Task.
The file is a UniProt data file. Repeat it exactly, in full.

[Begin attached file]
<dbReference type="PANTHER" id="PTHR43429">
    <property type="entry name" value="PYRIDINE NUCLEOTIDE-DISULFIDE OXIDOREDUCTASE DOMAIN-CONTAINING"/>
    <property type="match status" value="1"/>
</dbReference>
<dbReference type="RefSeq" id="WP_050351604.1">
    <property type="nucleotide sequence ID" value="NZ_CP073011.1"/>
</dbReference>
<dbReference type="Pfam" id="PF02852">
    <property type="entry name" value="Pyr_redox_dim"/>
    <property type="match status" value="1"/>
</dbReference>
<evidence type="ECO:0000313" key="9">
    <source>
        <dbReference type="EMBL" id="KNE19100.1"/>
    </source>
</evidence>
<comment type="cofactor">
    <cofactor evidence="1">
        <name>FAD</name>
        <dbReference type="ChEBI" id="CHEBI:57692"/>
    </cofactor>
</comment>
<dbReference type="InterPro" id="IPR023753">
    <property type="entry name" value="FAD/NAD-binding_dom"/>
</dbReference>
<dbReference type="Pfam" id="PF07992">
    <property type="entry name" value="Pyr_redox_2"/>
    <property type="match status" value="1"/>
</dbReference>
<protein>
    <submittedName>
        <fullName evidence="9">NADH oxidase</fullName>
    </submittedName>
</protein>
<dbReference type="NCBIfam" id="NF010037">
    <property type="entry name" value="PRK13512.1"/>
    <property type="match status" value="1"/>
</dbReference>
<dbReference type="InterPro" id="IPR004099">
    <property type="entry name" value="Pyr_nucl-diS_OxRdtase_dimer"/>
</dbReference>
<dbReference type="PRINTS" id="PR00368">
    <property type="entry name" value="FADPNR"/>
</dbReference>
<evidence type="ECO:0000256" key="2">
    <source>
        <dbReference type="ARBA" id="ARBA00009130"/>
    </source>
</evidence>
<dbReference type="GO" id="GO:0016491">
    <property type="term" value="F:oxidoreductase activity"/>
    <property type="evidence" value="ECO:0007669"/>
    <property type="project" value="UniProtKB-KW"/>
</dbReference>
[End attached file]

<dbReference type="PANTHER" id="PTHR43429">
    <property type="entry name" value="PYRIDINE NUCLEOTIDE-DISULFIDE OXIDOREDUCTASE DOMAIN-CONTAINING"/>
    <property type="match status" value="1"/>
</dbReference>
<dbReference type="RefSeq" id="WP_050351604.1">
    <property type="nucleotide sequence ID" value="NZ_CP073011.1"/>
</dbReference>
<dbReference type="Pfam" id="PF02852">
    <property type="entry name" value="Pyr_redox_dim"/>
    <property type="match status" value="1"/>
</dbReference>
<evidence type="ECO:0000313" key="9">
    <source>
        <dbReference type="EMBL" id="KNE19100.1"/>
    </source>
</evidence>
<comment type="cofactor">
    <cofactor evidence="1">
        <name>FAD</name>
        <dbReference type="ChEBI" id="CHEBI:57692"/>
    </cofactor>
</comment>
<dbReference type="InterPro" id="IPR023753">
    <property type="entry name" value="FAD/NAD-binding_dom"/>
</dbReference>
<dbReference type="Pfam" id="PF07992">
    <property type="entry name" value="Pyr_redox_2"/>
    <property type="match status" value="1"/>
</dbReference>
<protein>
    <submittedName>
        <fullName evidence="9">NADH oxidase</fullName>
    </submittedName>
</protein>
<dbReference type="NCBIfam" id="NF010037">
    <property type="entry name" value="PRK13512.1"/>
    <property type="match status" value="1"/>
</dbReference>
<dbReference type="InterPro" id="IPR004099">
    <property type="entry name" value="Pyr_nucl-diS_OxRdtase_dimer"/>
</dbReference>
<dbReference type="PRINTS" id="PR00368">
    <property type="entry name" value="FADPNR"/>
</dbReference>
<evidence type="ECO:0000256" key="2">
    <source>
        <dbReference type="ARBA" id="ARBA00009130"/>
    </source>
</evidence>
<dbReference type="GO" id="GO:0016491">
    <property type="term" value="F:oxidoreductase activity"/>
    <property type="evidence" value="ECO:0007669"/>
    <property type="project" value="UniProtKB-KW"/>
</dbReference>